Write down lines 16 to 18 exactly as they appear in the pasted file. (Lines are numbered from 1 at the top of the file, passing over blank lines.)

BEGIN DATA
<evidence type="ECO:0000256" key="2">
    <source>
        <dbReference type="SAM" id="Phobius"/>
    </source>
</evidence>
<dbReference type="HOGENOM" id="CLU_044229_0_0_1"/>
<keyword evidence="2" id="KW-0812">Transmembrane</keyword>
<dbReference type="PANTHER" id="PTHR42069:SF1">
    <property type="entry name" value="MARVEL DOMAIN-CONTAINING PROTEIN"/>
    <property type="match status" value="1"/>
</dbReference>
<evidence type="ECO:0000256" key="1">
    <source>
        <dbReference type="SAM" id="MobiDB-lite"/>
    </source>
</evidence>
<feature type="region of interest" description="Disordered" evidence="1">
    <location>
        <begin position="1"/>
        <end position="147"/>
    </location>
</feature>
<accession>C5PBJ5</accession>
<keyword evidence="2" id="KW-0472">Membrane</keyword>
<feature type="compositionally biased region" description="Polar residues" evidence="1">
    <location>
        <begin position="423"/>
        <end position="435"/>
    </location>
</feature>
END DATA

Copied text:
</evidence>
<feature type="region of interest" description="Disordered" evidence="1">
    <location>